A while ago, I wrote about building a rack for a Raspberry Pi cluster. Now, if you have a rack, at some point you’re gonna want to put some Pis on it. Copying stock disk images onto these Pis and then configuring them by hand is a massive pain, but with virtualization you can emulate and even automate that whole process, generating custom image files from the comfort of your desktop. Here’s a quick crash course in virtualizing the Pi using QEMU.
All the guides I could find on this were at least a couple years old and were missing various important parts of the process. None of them quite worked out-of-the-box. It’s hard to blame them, though, since a hardware platform like the Pi is of course a moving target. For what it’s worth, this guide should be complete and up-to-date as of October 2016.
Each Friday is PiDay here at Adafruit! Be sure to check out our posts, tutorials and new Raspberry Pi related products. Adafruit has the largest and best selection of Raspberry Pi accessories and all the code & tutorials to get you up and running in no time!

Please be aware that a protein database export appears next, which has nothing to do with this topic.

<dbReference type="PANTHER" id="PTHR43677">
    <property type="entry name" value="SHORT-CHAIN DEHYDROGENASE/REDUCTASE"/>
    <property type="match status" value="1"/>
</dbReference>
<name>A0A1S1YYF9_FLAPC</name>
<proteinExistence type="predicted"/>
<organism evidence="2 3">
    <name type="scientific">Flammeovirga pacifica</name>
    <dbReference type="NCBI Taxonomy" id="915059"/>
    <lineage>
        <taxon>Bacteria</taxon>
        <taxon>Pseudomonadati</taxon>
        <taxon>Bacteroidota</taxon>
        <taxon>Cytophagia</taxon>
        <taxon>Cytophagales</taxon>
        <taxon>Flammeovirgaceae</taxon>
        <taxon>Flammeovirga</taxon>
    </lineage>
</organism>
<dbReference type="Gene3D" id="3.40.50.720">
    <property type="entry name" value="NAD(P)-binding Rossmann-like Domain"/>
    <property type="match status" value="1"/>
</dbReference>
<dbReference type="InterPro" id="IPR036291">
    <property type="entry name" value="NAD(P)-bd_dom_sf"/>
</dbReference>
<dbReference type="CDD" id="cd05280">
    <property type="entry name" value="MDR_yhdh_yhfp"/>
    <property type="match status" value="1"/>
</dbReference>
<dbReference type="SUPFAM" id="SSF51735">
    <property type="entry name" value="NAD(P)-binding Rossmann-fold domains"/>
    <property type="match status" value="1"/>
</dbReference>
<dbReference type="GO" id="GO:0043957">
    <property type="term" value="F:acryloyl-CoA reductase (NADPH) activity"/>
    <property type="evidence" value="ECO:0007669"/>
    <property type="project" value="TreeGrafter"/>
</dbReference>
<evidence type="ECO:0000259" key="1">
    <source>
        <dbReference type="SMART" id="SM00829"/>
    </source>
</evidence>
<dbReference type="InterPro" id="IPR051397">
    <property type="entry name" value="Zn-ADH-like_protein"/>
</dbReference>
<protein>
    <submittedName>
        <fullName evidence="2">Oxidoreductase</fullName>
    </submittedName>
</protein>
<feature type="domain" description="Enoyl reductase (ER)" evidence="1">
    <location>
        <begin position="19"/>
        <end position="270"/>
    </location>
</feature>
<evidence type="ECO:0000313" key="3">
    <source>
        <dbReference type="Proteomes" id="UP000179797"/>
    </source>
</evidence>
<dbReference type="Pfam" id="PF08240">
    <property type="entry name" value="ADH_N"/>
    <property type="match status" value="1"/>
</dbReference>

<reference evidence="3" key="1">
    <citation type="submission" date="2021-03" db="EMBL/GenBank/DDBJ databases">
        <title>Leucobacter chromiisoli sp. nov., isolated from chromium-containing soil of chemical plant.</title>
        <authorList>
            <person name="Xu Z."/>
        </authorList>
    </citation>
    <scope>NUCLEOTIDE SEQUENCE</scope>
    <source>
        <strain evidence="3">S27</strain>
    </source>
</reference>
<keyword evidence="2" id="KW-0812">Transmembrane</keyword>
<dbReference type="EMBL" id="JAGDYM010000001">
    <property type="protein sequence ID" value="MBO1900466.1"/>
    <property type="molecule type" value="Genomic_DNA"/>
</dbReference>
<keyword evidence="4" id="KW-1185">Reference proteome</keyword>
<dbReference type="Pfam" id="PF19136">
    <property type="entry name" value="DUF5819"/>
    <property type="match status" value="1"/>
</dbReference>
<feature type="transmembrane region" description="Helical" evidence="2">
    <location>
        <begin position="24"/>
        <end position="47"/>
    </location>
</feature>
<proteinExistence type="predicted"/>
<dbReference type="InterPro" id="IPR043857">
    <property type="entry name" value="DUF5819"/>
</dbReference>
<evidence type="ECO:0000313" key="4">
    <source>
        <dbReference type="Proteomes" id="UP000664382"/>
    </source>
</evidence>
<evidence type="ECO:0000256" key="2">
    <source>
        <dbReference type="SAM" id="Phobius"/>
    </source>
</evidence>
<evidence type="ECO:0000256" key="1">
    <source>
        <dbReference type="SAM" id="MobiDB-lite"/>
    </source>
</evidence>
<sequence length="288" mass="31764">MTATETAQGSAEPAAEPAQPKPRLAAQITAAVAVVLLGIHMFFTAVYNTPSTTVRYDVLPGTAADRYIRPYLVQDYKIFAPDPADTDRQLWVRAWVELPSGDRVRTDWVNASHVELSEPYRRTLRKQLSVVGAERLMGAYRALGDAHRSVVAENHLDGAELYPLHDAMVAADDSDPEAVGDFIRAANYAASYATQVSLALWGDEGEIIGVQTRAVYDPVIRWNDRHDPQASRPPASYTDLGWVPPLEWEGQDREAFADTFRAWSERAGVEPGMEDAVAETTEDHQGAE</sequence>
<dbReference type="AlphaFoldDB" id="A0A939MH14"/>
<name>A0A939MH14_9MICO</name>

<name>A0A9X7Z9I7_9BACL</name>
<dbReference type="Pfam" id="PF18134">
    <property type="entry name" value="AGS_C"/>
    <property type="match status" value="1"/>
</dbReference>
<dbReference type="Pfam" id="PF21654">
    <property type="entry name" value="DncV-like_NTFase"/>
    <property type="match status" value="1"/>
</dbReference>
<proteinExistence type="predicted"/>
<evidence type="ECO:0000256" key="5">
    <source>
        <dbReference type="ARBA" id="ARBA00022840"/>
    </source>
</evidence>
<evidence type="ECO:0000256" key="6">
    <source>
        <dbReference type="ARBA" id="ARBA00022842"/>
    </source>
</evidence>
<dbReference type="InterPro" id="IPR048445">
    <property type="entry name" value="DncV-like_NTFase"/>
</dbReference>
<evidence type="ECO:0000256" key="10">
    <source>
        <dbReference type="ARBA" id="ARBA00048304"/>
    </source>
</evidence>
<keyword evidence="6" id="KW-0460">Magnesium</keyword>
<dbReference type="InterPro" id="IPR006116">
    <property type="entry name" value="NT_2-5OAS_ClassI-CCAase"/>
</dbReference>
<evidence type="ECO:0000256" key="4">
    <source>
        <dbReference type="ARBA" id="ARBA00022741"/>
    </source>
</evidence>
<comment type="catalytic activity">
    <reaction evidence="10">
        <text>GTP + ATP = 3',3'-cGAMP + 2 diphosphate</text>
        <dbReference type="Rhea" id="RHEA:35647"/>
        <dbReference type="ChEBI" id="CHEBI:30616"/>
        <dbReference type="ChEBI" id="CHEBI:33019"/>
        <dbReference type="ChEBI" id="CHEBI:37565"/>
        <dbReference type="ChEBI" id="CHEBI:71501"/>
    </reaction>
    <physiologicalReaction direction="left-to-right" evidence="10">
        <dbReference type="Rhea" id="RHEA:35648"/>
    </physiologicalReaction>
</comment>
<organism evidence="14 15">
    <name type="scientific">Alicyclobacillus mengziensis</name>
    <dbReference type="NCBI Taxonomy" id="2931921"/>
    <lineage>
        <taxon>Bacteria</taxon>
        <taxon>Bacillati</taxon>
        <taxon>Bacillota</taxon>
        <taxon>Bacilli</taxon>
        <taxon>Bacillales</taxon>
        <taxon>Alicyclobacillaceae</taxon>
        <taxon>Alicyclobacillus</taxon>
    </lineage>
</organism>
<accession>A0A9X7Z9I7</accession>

Stop breadboarding and soldering – start making immediately! Adafruit’s Circuit Playground is jam-packed with LEDs, sensors, buttons, alligator clip pads and more. Build projects with Circuit Playground in a few minutes with the drag-and-drop MakeCode programming site, learn computer science using the CS Discoveries class on code.org, jump into CircuitPython to learn Python and hardware together, TinyGO, or even use the Arduino IDE. Circuit Playground Express is the newest and best Circuit Playground board, with support for CircuitPython, MakeCode, and Arduino. It has a powerful processor, 10 NeoPixels, mini speaker, InfraRed receive and transmit, two buttons, a switch, 14 alligator clip pads, and lots of sensors: capacitive touch, IR proximity, temperature, light, motion and sound. A whole wide world of electronics and coding is waiting for you, and it fits in the palm of your hand.